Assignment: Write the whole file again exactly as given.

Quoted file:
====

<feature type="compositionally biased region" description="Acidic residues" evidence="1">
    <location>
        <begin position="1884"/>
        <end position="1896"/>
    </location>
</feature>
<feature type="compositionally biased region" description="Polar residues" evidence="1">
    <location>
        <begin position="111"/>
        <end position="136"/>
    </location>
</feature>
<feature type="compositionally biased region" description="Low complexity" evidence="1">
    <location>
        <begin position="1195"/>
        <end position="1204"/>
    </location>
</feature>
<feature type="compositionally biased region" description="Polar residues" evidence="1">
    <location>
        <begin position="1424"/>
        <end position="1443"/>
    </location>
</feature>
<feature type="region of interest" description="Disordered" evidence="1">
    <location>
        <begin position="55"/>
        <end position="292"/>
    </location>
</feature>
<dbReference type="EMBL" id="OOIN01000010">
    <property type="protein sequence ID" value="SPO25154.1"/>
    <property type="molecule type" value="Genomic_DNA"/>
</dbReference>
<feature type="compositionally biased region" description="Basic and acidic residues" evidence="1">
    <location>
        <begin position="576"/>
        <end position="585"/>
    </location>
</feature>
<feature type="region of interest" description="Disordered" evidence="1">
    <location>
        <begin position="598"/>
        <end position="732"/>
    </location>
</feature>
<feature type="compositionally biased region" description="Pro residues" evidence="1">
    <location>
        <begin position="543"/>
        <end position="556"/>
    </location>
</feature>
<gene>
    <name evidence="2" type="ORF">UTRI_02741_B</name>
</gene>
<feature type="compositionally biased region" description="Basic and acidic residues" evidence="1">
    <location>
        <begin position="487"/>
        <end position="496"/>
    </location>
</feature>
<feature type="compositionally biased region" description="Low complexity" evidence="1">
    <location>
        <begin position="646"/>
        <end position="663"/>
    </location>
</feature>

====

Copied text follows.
<feature type="compositionally biased region" description="Acidic residues" evidence="1">
    <location>
        <begin position="1884"/>
        <end position="1896"/>
    </location>
</feature>
<feature type="compositionally biased region" description="Polar residues" evidence="1">
    <location>
        <begin position="111"/>
        <end position="136"/>
    </location>
</feature>
<feature type="compositionally biased region" description="Low complexity" evidence="1">
    <location>
        <begin position="1195"/>
        <end position="1204"/>
    </location>
</feature>
<feature type="compositionally biased region" description="Polar residues" evidence="1">
    <location>
        <begin position="1424"/>
        <end position="1443"/>
    </location>
</feature>
<feature type="region of interest" description="Disordered" evidence="1">
    <location>
        <begin position="55"/>
        <end position="292"/>
    </location>
</feature>
<dbReference type="EMBL" id="OOIN01000010">
    <property type="protein sequence ID" value="SPO25154.1"/>
    <property type="molecule type" value="Genomic_DNA"/>
</dbReference>
<feature type="compositionally biased region" description="Basic and acidic residues" evidence="1">
    <location>
        <begin position="576"/>
        <end position="585"/>
    </location>
</feature>
<feature type="region of interest" description="Disordered" evidence="1">
    <location>
        <begin position="598"/>
        <end position="732"/>
    </location>
</feature>
<feature type="compositionally biased region" description="Pro residues" evidence="1">
    <location>
        <begin position="543"/>
        <end position="556"/>
    </location>
</feature>
<gene>
    <name evidence="2" type="ORF">UTRI_02741_B</name>
</gene>
<feature type="compositionally biased region" description="Basic and acidic residues" evidence="1">
    <location>
        <begin position="487"/>
        <end position="496"/>
    </location>
</feature>
<feature type="compositionally biased region" description="Low complexity" evidence="1">
    <location>
        <begin position="646"/>
        <end position="663"/>
    </location>
</feature>